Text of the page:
This gem has been deprecated in favor of algolia_html_extractor. No further development will be happening on that gem. The new gem took over where this one stopped.


This gems lets you extract the hierarchy of headings and content from any HTML page into an array of elements.

Intended to be used with Algolia to improve relevance of search results inside large HTML pages. The records created are compatible with the DocSearch format.


# Gemfile
source ''

gem 'html-hierarchy-extractor', '~> 1.0'

How to use

require 'html-hierarchy-extractor'

content ='./index.html')
page =
records = page.extract
puts records


extract will return an array of records. Each record will represent a <p> paragraph of the initial text, along with it textual version (HTML removed), heading hierarchy, and other interesting bits.


Let's take the following HTML as input and see what records we got as output:

<!doctype html>
  <h1 name="journey">The Hero's Journey</h1>
  <p>Most stories always follow the same pattern.</p>
  <h2 name="departure">Part One: Departure</h2>
  <p>A story starts in a mundane world, and helps identify the hero. It helps puts all the achievements of the story into perspective.</p>
  <h3 name="calladventure">The call to Adventure</h3>
  <p>Some out-of-the-ordinary event pushes the hero to start his journey.</p>
  <h3 name="threshold">Crossing the Threshold</h3>
  <p>The hero quits his job, hits the road, or whatever cuts him from his previous life.</p>
  <h2 name="initiations">Part Two: Initiation</h2>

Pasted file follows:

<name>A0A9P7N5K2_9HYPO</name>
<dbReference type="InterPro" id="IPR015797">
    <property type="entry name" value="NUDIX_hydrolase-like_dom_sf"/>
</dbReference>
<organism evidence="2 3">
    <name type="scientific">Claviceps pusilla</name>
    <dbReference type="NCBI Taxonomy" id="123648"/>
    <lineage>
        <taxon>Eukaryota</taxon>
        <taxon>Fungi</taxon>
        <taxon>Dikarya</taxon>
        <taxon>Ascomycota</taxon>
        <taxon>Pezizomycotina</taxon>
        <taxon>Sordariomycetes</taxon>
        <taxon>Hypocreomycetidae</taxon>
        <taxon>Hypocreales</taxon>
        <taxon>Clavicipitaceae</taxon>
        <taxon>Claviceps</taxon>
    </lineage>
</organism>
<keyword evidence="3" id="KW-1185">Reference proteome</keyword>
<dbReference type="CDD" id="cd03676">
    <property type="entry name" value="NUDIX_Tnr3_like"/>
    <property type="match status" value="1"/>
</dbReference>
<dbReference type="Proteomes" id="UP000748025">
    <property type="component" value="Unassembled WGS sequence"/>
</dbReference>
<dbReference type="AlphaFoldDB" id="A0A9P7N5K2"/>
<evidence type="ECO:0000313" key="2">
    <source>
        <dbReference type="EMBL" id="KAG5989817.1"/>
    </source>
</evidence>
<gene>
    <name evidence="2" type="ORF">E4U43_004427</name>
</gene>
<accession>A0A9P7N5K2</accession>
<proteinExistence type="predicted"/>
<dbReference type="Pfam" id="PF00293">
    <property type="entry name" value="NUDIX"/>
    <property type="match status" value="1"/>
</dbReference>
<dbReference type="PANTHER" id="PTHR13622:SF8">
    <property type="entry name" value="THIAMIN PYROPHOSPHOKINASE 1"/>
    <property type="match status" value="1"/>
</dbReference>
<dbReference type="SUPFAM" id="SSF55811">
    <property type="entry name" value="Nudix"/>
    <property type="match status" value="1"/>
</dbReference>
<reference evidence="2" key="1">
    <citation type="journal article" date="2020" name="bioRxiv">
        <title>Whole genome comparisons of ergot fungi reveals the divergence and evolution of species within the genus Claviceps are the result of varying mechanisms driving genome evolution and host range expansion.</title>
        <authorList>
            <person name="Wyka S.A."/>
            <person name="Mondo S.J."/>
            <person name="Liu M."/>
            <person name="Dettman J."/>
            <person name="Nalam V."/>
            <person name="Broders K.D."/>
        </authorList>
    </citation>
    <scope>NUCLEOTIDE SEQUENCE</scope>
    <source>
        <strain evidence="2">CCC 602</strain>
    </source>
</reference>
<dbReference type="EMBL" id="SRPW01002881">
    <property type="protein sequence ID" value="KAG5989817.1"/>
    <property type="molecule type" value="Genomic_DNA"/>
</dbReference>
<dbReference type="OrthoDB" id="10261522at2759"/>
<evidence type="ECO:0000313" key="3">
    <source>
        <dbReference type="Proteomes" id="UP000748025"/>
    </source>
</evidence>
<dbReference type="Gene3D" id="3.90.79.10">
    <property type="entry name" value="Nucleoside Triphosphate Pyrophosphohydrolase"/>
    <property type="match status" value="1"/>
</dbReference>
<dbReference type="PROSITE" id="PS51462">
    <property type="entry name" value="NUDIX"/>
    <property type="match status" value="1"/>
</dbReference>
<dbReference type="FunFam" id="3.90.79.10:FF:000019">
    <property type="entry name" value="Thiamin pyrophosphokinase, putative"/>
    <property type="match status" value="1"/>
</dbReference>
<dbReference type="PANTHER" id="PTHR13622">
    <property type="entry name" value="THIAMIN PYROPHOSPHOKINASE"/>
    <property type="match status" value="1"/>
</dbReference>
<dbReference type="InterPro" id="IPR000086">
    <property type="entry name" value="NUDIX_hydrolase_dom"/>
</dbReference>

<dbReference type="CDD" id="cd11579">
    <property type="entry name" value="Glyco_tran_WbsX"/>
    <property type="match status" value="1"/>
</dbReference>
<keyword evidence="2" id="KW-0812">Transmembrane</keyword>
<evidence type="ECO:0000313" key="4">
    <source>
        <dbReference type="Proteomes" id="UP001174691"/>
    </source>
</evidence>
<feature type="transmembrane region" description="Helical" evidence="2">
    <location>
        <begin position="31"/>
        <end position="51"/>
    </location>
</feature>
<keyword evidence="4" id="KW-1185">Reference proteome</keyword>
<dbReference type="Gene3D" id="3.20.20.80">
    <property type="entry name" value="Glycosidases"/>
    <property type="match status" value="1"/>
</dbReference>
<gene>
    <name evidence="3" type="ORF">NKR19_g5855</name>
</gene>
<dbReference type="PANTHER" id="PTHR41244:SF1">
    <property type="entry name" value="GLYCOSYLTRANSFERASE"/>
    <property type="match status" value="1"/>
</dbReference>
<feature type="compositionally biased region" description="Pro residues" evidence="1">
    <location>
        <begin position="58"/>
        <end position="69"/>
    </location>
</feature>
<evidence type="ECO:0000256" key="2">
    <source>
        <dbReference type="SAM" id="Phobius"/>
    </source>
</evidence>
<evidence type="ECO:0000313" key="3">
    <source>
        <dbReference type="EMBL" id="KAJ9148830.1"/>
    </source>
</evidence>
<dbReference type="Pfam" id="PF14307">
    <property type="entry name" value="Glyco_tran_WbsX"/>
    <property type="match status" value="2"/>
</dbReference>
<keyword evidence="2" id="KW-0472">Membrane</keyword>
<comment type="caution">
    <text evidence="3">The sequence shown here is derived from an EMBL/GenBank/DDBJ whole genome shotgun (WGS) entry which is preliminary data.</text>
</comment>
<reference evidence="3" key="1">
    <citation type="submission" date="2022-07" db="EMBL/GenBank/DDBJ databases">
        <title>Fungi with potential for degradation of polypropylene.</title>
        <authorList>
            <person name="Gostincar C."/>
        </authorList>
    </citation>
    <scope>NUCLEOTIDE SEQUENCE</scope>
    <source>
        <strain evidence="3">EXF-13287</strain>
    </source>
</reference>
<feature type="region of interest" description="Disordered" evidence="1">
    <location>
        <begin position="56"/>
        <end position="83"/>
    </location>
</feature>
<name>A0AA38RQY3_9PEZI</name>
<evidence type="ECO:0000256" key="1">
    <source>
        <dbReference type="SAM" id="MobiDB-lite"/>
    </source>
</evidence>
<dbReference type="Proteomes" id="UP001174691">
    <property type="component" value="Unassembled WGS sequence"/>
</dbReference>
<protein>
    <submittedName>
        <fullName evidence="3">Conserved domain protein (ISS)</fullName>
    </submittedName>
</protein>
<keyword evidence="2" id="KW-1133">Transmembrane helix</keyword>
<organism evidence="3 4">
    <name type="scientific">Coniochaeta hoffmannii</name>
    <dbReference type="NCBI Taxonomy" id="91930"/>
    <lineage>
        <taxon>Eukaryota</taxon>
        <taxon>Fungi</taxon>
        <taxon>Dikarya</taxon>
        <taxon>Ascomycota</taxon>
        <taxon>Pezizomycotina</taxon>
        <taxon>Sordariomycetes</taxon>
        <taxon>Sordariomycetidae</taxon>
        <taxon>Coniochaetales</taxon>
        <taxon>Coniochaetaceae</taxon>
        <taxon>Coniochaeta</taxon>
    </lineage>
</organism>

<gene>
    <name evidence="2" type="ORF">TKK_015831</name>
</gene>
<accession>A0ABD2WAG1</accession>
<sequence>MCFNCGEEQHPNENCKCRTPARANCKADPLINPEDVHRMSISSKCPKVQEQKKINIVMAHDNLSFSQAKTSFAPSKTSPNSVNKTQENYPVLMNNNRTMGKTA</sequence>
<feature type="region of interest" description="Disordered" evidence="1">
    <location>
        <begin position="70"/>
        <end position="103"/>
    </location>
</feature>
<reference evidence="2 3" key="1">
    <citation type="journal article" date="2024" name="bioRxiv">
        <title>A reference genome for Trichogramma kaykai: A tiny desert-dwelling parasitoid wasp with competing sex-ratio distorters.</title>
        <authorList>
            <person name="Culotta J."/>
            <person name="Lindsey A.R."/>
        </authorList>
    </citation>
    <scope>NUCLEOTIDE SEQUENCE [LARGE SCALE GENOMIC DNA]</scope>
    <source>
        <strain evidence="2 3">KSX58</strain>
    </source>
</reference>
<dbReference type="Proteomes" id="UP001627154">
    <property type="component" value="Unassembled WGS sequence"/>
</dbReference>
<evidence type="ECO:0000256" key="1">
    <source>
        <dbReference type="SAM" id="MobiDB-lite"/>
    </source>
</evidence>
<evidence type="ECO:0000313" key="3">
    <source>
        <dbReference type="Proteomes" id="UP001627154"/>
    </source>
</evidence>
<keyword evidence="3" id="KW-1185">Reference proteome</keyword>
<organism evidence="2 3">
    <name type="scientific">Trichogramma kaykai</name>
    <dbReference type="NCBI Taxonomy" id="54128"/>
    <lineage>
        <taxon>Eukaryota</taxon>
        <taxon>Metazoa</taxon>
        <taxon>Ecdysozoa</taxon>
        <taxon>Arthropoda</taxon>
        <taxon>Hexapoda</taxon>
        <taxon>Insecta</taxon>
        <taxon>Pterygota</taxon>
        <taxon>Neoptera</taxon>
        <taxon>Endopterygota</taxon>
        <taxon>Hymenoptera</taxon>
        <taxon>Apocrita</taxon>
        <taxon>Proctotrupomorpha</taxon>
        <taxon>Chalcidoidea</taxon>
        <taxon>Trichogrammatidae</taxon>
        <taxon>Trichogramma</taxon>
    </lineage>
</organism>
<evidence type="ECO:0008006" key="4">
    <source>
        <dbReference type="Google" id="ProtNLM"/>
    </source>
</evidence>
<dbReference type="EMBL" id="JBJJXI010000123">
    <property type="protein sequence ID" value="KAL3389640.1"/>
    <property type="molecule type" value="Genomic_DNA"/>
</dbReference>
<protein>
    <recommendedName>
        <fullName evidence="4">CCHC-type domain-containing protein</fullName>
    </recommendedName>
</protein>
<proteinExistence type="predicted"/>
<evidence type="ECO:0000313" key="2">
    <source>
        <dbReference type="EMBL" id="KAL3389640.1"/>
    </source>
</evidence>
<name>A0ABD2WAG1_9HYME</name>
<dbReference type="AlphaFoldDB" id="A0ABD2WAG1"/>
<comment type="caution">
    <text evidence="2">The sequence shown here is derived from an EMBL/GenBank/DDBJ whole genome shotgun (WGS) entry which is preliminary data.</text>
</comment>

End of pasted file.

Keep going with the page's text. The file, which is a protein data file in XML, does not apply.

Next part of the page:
<h3 name="trials">The Road of Trials</h3>
  <p>The road is filled with dangers. The hero as to find his inner strength to overcome them.</p>
  <h3 name="ultimate">The Ultimate Boon</h3>
  <p>The hero has found something, either physical or metaphorical that changes him.</p>
  <h2 name="return">Part Three: Return</h2>
  <h3 name="refusal">Refusal to Return</h3>
  <p>The hero does not want to go back to his previous life at first. But then, an event will make him change his mind.</p>
  <h3 name="master">Master of Two Worlds</h3>
  <p>Armed with his new power/weapon, the hero can go back to its initial world and fix all the issues he had there.</p>

Here is one of the records extracted:

  :uuid => "1f5923d5a60e998704f201bbe9964811",
  :tag_name => "p",
  :html => "<p>The hero quits his job, hits the road, or whatever cuts him from his previous life.</p>",
  :text => "The hero quits his job, hits the road, or whatever cuts him from his previous life.",
  :node => #<Nokogiri::XML::Element:0x11a5850 name="p">,
  :anchor => 'threshold',
  :hierarchy => {
    :lvl0 => "The Hero's Journey",
    :lvl1 => "Part One: Departure",
    :lvl2 => "Crossing the Threshold",
    :lvl3 => nil,
    :lvl4 => nil,
    :lvl5 => nil,
    :lvl6 => nil
  :weight => {
    :heading => 70,
    :position => 3

Each record has a uuid that uniquely identify it (computed by a hash of all the other values).

It also contains the HTML tag name in tag_name (by default <p> paragraphs are extracted, but see the settings on how to change it).

html contains the whole outerContent of the element, including the wrapping tags and inner children. The text attribute contains the textual content, stripping out all HTML.

node contains the Nokogiri node instance. The lib uses it internally to extract all the relevant information but is also exposed if you want to process the node further.